Wednesday, June 16, 2010


Driving through one of the side streets late one Thursday afternoon a couple of weeks ago in an area that is mainly populated by locals, I noticed a row of lovely (but quite run down) traditional little townhouses and outside, on the terrace of one of these dwellings was a group of abaya (cloak) clad women sitting down in a circle, smoking "sheesha", drinking cups of Arabic coffee (khaiwa) and looking like they were having a ball.

Watching from afar, I looked onto this little congregation only for a few seconds - I was driving past, so I couldn't stop, but I was tempted to take a spin down that block again, just to get another glimpse of that charming site. In the absence of a camera, I wanted to preseve the scene in my mind.

Weeks later, I am still thinking about that scene. What secret women's business were they talking about, I wonder? (Surely not the complete works of Jane Austen!) And, how long have they have been meeting over 'sheesha'? Perhaps they meet every Thursday? (I don't even know, as I haven't since had the chance to drive down that road late on a Thursday afternoon).

So, some may be wondering - what is sheesha? It's a smoking device that is widely used in the Middle East (in the Sub-continent, it is also widely used and known as the 'Hookah') and it seems to cross the generation and gender gap in the Middle East. You have our charming little women's club puffing away, you get groups of older Bahraini men smoking it and then it's very popular amongst the 20-something set too. But it's not just 'smoking' - I read somewhere that whereas cigarettes are just 'fast food', sheesha is the 'cordon bleu' of smoking - not that that's any kind of honour - it is smoking after all and can probably kill you just as fast, if not faster than your traditional cigarette.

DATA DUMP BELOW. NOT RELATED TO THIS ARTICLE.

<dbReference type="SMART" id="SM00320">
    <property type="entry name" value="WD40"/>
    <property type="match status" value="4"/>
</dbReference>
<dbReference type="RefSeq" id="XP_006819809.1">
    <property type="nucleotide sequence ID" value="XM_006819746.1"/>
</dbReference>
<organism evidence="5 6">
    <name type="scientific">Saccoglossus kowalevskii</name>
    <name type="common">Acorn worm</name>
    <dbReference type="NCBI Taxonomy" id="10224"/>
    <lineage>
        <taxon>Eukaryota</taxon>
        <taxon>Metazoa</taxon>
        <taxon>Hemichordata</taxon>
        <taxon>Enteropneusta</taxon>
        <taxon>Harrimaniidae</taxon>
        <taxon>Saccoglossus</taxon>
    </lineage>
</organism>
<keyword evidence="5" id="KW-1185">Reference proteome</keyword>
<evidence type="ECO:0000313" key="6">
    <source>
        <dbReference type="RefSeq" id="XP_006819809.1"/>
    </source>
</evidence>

There are particular cafes that are devoted to sheesha here in Bahrain (and its partner in crime, caffeine). It can be ordered at a cafe along with a tea or coffee and it will be delivered to your table by a waiter who sets the pipe up next to you with a pile of hot, golden, glowing charcoal. To add to the attraction, it comes in different flavours too - like apple, grape and mango. The aroma of it is strong, but it grows on you. It's certainly one of those smells that I'll always associate with the Middle East. The contraption is quite interesting looking too and can be quite decorative.

No comments:

Post a Comment